What we mean by design
To design something well, it's important to understand your users' needs.
‘Design’ can mean different things to different people, including:
- visual - what something looks like
- editorial – how something is written
- functional - how something works
These elements can all apply to anything that you are designing – digital spaces, physical products, or services.
Design goes way broader and way deeper than a graphical user interface. At the root of it all, it's about how the University and its users and customers interact. Technology moves fast, but the needs of our audiences and businesses less so. Good design starts with these needs and keeps them at the heart of the solution.
Our focus is on digital products, and it’s important to have a consistent approach to designing these. This doesn’t mean everything will look the same – one of our core principles is ‘consistency, not uniformity’.
How to approach the design process so you create something usable.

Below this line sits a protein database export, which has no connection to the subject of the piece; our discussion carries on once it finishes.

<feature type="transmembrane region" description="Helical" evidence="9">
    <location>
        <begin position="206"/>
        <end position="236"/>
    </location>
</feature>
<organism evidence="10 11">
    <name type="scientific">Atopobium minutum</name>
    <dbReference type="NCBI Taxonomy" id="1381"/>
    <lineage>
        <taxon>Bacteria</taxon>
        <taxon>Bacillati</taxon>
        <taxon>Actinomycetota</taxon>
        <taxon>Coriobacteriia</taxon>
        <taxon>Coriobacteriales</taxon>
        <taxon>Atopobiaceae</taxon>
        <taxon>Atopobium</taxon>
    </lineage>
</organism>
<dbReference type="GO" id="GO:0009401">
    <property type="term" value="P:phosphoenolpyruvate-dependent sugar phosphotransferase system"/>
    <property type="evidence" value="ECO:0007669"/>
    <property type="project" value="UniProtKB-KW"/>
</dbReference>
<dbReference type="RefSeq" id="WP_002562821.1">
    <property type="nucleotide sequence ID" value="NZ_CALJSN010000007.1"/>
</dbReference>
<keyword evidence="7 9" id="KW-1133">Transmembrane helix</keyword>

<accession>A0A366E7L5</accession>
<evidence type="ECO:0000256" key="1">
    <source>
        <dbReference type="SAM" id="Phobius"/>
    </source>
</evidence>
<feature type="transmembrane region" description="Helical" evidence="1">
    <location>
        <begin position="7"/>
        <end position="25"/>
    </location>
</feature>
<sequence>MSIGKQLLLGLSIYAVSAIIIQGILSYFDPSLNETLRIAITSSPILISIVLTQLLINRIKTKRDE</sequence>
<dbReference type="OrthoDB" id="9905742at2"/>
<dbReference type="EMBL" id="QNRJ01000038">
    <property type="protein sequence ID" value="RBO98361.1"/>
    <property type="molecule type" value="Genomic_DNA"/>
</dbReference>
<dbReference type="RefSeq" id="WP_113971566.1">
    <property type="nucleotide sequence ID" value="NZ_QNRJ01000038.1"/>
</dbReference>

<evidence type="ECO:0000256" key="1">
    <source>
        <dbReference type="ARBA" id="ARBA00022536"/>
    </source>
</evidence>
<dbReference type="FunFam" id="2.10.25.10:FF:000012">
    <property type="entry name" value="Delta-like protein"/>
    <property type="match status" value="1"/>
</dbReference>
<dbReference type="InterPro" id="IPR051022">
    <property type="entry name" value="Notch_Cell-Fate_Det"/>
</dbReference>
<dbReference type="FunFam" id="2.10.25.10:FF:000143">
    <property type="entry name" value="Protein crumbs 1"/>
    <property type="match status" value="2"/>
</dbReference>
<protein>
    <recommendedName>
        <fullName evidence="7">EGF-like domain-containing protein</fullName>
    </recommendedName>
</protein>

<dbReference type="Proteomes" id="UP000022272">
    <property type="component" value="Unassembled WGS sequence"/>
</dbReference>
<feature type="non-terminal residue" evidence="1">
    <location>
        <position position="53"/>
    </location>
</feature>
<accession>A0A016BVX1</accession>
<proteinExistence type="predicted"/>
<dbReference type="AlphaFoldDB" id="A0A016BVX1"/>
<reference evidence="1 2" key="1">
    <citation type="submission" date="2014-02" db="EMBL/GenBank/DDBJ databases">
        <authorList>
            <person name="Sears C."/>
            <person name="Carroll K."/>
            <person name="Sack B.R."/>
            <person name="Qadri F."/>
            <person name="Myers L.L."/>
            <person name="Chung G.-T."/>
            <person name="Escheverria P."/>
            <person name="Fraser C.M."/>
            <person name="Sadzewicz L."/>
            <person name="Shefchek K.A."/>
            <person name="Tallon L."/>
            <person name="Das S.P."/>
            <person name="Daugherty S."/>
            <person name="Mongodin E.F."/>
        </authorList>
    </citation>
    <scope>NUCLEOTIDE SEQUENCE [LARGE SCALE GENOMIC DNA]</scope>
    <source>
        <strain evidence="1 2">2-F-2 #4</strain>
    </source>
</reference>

- phased activity plans
- self-assessment tools
It’s important that we follow our own advice, so we use the human-centred processes in the Design System when we create and evolve elements of the Design System itself.
The human-centred approach
Before you start designing anything, it’s important to know:
- who is going to use it
- what will they use in for
- what situation they will use it in
This is a human-centred approach.
This means we take time to understand the problems faced by people who use our system, product or process, from a range of perspectives, before we create a solution.
Our design process is split into three phases, during which we explore user needs and prototype to make sure we design the right thing in the right way.
Who is the process for?
Using a design system encourages a uniform approach to creating services and systems, which increases consistency and efficiency.
We create services and systems that meet evidenced needs from real people. This way we create useful products and services that people can use easily.
Service owners, designers, project managers and business analysts can find a toolkit of techniques for:
- learning about user needs
- designing solutions and testing them
- testing throughout the process of developing a system or service.